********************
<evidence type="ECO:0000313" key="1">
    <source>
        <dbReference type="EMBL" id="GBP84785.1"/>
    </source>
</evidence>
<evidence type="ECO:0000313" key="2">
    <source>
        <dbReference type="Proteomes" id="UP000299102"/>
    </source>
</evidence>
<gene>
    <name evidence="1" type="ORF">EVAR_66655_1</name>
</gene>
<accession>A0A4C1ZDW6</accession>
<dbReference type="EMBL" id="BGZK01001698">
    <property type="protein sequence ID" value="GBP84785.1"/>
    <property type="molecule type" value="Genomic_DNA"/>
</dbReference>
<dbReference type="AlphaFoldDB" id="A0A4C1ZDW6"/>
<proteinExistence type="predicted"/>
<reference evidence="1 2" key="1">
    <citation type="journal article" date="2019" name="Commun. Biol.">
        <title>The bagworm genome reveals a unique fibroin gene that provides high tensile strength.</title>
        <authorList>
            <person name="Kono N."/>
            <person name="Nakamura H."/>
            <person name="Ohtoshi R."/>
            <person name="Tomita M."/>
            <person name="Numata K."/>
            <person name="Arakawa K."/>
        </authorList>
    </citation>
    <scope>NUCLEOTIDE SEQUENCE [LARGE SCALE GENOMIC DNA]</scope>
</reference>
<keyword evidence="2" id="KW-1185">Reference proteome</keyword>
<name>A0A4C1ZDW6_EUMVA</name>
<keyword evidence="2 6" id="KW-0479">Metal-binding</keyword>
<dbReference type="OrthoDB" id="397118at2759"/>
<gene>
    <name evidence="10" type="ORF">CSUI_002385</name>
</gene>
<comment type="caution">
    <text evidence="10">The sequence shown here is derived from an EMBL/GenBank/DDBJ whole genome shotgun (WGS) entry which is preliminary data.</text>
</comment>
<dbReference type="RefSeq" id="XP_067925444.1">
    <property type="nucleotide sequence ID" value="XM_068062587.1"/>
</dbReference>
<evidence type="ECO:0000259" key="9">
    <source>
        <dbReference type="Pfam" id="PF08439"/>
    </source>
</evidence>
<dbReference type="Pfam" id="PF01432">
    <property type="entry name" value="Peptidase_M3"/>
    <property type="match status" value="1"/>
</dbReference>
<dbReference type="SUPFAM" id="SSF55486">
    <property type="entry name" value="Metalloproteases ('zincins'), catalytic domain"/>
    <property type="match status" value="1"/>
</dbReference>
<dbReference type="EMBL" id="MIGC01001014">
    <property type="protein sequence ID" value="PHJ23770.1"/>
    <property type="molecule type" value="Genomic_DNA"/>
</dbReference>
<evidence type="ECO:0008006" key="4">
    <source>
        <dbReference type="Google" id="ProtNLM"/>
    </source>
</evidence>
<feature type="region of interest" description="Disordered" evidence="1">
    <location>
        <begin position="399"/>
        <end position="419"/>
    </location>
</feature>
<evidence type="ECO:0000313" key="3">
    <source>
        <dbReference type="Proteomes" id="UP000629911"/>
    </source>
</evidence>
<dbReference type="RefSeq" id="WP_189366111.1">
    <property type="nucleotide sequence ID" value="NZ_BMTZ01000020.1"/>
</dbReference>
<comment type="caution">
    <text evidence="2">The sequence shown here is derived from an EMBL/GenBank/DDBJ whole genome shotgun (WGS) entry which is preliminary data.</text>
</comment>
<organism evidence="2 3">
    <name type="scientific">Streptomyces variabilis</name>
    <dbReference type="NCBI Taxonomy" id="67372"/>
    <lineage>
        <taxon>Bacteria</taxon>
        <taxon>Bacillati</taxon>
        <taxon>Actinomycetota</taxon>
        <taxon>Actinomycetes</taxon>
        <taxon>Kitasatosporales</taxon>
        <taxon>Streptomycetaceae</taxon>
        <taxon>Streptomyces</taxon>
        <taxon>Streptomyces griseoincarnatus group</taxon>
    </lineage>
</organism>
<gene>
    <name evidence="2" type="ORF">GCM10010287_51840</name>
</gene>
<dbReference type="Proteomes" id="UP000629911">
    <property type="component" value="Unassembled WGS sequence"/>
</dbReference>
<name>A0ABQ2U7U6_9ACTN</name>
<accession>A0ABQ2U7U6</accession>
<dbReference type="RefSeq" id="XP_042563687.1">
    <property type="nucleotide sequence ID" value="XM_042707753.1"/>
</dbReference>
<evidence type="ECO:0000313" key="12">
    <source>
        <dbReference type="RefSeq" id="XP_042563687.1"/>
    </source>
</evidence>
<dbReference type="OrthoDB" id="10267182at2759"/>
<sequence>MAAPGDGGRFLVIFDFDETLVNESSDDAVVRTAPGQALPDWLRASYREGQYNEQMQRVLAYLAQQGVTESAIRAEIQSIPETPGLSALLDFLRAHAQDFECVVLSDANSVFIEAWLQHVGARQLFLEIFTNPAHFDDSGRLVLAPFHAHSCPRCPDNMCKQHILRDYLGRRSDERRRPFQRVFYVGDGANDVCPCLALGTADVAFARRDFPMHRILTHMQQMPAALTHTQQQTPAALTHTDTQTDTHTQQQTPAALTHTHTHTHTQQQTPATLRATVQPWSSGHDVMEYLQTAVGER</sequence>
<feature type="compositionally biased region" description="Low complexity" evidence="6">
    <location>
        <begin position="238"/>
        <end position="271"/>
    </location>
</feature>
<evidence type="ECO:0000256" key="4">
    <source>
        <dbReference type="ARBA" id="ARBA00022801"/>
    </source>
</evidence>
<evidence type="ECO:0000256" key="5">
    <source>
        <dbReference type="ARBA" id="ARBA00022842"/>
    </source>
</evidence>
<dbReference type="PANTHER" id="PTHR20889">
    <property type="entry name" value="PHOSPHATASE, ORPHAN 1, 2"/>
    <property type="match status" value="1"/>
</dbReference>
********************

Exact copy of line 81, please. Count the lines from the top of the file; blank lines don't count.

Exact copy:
<dbReference type="RefSeq" id="WP_189366111.1">